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The utility of restorative justice in urban communities for African Americans Males 12-17.

Brooks, Johnny
June 4, 2015

Source: (2014) Dissertation. Degree of Doctor of Philosophy Public Policy and Administration.Walden University.

Juvenile delinquency continues to be a major social problem in the United States. One of
the more salient problems with the juvenile justice system in the United States is its
staggering incarceration rate, which poses a significant problem for youth exposed to the
juvenile justice system, and the community as a whole. The purpose of this qualitative
case study was to understand the perspective of the program facilitators about the
effectiveness of the restorative justice program in reducing recidivism for African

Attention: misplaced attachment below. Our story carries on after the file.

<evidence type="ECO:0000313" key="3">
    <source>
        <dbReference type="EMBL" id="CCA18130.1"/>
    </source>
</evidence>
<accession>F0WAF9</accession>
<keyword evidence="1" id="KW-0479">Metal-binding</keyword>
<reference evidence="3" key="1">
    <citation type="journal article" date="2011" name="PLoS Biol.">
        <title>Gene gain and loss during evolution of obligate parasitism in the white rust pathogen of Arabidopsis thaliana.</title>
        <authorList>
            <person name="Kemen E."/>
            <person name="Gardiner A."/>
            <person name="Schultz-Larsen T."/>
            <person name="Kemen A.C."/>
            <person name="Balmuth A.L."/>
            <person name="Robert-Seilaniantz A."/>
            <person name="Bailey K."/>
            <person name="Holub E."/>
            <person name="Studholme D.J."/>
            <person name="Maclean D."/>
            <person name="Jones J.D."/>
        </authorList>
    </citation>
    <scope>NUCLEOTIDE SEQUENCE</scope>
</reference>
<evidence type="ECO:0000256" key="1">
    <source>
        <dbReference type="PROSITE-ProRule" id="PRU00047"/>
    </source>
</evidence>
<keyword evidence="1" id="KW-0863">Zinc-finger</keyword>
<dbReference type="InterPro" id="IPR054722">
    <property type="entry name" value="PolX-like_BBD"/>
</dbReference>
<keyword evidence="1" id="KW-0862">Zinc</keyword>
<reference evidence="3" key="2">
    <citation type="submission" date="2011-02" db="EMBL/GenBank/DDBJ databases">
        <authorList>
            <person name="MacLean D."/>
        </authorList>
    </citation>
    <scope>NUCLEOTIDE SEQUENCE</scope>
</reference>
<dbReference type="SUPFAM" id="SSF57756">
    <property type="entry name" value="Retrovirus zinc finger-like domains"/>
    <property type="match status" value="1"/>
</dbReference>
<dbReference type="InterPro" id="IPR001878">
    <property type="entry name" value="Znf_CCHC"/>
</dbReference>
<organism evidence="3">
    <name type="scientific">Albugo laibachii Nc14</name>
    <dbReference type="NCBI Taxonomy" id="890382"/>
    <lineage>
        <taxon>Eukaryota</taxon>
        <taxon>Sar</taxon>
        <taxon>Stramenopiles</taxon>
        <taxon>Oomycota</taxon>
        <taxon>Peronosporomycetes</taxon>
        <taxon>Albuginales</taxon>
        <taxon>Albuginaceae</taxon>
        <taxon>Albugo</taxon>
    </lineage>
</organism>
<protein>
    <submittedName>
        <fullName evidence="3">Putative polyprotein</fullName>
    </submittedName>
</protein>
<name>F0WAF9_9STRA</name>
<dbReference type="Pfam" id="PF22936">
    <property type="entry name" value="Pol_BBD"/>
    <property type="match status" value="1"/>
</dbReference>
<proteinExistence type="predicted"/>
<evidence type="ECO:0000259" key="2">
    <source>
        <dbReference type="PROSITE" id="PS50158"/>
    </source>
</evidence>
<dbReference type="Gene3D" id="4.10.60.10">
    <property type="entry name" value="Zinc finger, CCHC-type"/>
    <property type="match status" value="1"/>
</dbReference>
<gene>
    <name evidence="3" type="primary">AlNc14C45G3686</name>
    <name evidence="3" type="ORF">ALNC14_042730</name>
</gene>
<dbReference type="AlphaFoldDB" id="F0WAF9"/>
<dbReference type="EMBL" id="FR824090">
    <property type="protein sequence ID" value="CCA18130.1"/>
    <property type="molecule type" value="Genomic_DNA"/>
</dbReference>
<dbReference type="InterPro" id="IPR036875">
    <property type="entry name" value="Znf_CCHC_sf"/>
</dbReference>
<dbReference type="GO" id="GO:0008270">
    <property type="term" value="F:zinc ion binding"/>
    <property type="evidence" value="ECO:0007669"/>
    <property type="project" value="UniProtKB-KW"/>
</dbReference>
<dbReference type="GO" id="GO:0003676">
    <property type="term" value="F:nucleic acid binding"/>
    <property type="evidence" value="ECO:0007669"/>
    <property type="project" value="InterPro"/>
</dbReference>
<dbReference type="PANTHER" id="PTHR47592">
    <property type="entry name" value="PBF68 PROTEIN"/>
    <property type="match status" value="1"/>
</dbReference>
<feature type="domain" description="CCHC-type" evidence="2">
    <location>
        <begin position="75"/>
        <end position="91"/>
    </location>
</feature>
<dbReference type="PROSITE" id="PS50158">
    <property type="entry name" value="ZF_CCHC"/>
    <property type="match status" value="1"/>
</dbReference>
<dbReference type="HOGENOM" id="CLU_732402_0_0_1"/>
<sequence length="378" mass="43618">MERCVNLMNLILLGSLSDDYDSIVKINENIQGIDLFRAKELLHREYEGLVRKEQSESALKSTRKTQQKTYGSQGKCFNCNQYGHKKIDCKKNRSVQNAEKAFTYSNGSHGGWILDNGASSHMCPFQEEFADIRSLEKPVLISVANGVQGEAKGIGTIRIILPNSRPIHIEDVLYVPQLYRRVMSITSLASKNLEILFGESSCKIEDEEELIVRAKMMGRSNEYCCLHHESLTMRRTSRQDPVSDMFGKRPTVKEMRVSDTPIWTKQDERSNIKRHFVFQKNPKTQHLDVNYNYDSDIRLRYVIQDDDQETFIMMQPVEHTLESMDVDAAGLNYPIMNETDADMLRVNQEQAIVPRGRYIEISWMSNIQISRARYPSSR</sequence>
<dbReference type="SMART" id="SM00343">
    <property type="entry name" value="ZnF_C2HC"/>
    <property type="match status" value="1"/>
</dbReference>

American males aged 12 to 17 in Baltimore City’s urban community. This study relied
upon restorative justice theory as conceptualized by Braithwaite as the theoretical
framework. Using intrinsic case study design, data were collected from 7 restorative
justice facilitators, who participated in face-to-face interviews using semistructured,
open-ended questions. Miles and Huberman’s qualitative content analysis was used to
analyze the data and to record emerging themes and patterns. The key finding of this
study indicates that facilitators believe restorative justice results in a reduction of the
recidivism rate specifically through the conferencing program when Braithwaite’s
reintegrative shaming is incorporated into the process. According to the program
facilitators, the conferencing program is effective in reducing juvenile recidivism as it
promotes transparency and openness to all stakeholders through being very clear and
upfront on all levels with the juveniles, parents, and volunteers. As such, there are
implications for positive social change by involving all the stakeholders—family,
community, policy makers, and juvenile justice practitioners—that may result in reduced
incidences of juvenile offending, thereby promoting safer communities.
(author’s abstract)


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